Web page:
An 8 page overview of the impact the industrialized
world, specifically the U.S. and eastern European powers, has exerted on Asia, Africa, and Latin America. Bibliography lists 10 sources.
Name of Research Paper File: AM2_PPindWrl.rtf
Unformatted Sample Text from the Research Paper:
The relationships that have existed between the leading industrialized nations of the world such as the U.S., Eastern Europe, and Japan, and the developing nations such as
those found in Asia, Africa, and Latin America has varied considerably over time. The twentieth century, however, is particularly interesting in this regard. Most frequently, these relationships have
been characterized by a blatant difference in power and money. Often the industrialized worlds interactions with lesser developed countries were justified on the basis of the more developed country
needing to provide an umbrella of protection to the lesser developed country. While that may be the case these interactions were most often fueled by a desire for profit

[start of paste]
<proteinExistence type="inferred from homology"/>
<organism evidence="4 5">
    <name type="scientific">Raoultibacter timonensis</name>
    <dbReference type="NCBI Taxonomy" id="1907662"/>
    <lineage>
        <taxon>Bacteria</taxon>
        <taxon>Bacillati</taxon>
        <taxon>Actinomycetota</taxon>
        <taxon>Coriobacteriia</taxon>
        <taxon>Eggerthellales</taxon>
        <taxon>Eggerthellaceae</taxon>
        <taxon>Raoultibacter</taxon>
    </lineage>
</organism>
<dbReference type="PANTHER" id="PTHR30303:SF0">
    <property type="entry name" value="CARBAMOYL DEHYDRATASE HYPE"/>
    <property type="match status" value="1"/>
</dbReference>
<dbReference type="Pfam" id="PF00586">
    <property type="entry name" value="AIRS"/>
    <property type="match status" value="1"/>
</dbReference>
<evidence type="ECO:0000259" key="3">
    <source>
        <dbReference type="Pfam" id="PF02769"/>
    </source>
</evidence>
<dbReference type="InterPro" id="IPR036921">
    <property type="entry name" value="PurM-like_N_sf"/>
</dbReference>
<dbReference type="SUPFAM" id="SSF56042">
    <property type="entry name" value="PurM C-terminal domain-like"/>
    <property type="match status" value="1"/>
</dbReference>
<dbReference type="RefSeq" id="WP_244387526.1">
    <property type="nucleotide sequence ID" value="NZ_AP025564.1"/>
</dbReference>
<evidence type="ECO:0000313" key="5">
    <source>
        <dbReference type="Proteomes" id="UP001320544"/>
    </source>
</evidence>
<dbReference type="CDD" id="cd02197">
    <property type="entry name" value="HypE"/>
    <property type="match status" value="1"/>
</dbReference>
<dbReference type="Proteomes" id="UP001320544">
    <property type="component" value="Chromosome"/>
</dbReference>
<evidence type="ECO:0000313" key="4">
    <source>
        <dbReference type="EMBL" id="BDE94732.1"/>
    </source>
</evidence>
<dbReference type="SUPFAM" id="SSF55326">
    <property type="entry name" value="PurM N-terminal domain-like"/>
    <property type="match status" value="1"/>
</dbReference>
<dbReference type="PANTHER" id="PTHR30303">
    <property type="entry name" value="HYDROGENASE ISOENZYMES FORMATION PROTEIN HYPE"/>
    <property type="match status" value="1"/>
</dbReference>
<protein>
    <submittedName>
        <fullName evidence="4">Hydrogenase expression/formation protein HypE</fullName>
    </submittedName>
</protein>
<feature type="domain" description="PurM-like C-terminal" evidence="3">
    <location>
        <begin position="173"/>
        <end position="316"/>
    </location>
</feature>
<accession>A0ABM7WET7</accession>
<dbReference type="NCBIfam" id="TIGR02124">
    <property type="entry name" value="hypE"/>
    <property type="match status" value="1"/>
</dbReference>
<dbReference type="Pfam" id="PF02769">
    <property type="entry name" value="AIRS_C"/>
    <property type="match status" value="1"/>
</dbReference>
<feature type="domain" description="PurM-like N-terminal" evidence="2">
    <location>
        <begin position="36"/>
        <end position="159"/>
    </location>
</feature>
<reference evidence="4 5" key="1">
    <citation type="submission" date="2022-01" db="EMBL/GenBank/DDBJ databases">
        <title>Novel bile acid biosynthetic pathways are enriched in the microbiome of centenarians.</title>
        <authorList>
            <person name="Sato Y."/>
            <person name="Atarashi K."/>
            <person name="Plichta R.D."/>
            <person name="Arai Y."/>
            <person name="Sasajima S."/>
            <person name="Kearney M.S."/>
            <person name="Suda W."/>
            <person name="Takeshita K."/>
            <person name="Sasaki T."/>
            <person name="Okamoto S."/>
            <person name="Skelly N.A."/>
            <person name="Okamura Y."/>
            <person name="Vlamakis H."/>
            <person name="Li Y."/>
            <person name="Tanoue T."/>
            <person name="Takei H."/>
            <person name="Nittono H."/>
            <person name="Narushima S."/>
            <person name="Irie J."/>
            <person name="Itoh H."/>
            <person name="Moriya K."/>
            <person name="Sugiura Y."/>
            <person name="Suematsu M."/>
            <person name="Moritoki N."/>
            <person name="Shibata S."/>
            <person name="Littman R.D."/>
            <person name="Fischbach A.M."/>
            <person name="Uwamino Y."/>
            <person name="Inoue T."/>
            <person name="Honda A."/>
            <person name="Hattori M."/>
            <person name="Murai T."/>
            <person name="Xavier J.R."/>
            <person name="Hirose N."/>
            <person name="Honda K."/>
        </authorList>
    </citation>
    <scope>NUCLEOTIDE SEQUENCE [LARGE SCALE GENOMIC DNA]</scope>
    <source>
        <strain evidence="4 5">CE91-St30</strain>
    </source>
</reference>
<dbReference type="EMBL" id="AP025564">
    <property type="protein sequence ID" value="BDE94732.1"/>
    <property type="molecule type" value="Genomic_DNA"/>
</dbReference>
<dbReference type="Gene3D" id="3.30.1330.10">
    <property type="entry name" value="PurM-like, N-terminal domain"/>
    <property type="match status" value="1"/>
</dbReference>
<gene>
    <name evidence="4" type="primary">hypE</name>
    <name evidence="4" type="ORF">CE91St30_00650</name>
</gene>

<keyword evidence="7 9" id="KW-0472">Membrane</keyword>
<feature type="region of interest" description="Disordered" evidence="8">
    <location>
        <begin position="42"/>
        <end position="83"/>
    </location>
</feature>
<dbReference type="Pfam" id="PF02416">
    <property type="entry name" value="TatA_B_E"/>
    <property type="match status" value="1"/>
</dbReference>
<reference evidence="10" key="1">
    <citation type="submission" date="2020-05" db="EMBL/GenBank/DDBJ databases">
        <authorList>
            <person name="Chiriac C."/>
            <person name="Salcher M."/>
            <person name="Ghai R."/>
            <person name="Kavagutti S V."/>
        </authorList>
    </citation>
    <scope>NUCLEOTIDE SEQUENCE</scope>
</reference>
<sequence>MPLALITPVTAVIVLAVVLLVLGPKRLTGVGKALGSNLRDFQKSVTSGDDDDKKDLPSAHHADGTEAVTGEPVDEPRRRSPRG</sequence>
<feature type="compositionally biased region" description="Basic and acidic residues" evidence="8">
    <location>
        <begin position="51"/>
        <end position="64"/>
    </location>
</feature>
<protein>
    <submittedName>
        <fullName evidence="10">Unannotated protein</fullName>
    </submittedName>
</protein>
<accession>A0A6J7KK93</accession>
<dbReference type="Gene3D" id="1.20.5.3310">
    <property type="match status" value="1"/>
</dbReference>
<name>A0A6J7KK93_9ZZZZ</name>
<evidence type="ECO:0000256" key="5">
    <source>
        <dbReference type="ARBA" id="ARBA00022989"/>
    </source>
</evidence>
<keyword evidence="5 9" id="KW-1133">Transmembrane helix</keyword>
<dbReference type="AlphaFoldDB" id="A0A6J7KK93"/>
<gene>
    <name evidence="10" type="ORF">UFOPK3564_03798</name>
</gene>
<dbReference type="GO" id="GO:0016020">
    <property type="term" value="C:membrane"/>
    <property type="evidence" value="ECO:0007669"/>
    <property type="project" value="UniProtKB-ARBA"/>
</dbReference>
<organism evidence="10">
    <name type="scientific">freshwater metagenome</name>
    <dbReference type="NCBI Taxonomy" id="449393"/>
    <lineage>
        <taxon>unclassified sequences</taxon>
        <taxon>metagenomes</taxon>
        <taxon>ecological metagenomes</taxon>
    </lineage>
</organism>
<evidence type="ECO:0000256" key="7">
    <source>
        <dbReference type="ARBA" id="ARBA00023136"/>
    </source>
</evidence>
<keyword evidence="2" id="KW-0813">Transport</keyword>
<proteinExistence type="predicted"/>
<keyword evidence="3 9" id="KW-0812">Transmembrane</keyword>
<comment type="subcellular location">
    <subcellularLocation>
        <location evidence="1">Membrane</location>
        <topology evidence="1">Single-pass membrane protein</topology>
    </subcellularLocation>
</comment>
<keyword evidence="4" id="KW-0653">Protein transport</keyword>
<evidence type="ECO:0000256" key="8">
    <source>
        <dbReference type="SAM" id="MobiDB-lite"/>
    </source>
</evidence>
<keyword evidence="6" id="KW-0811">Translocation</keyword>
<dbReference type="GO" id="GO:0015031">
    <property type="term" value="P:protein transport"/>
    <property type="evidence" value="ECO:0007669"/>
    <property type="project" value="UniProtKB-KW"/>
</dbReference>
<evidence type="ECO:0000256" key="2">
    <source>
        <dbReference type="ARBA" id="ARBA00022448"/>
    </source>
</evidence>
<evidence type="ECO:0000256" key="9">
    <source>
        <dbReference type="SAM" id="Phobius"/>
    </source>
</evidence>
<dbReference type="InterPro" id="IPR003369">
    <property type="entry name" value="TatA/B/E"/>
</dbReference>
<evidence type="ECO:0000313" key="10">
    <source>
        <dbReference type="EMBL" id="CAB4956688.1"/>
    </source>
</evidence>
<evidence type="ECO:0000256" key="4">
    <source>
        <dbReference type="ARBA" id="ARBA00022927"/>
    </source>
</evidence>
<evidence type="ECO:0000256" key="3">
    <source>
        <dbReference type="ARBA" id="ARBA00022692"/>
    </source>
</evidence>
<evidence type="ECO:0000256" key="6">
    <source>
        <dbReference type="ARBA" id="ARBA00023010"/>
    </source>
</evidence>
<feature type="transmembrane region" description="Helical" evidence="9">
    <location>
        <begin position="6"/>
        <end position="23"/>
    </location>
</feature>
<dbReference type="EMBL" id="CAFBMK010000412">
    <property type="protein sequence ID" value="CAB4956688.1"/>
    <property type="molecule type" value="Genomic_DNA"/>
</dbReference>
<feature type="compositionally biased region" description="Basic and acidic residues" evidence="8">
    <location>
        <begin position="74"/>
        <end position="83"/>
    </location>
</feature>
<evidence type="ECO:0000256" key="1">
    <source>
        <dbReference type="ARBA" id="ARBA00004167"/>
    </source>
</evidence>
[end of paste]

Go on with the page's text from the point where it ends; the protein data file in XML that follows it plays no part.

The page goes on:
by the industrialized nation itself as well. Colonization all too often resulted in a master-servant relationship both in a country to country sense and in a people to people
level (Ashcroft, 1994). Gauthier (1969) aptly notes that a servant in seldom involved in the decision making processes undertook by his master. He points out that instead the
servant is reconciled to the existence simply to carry out the masters dictates (Gauthier, 1969). Part of the "umbrella of protection"
that has been extended to lesser developed countries by the more industrialized countries of the world comes in the form of the World Bank and the IMF, entities that are
considered by many as the worlds knights in shining armor in terms of fighting the spreading global economic crisis (Toedtman, 1998). Member countries are required to contribute to the
financial resources of the IMF and these resources go to aid those countries in need (Womens International Network, 1998). While the intent of the IMF has been good, the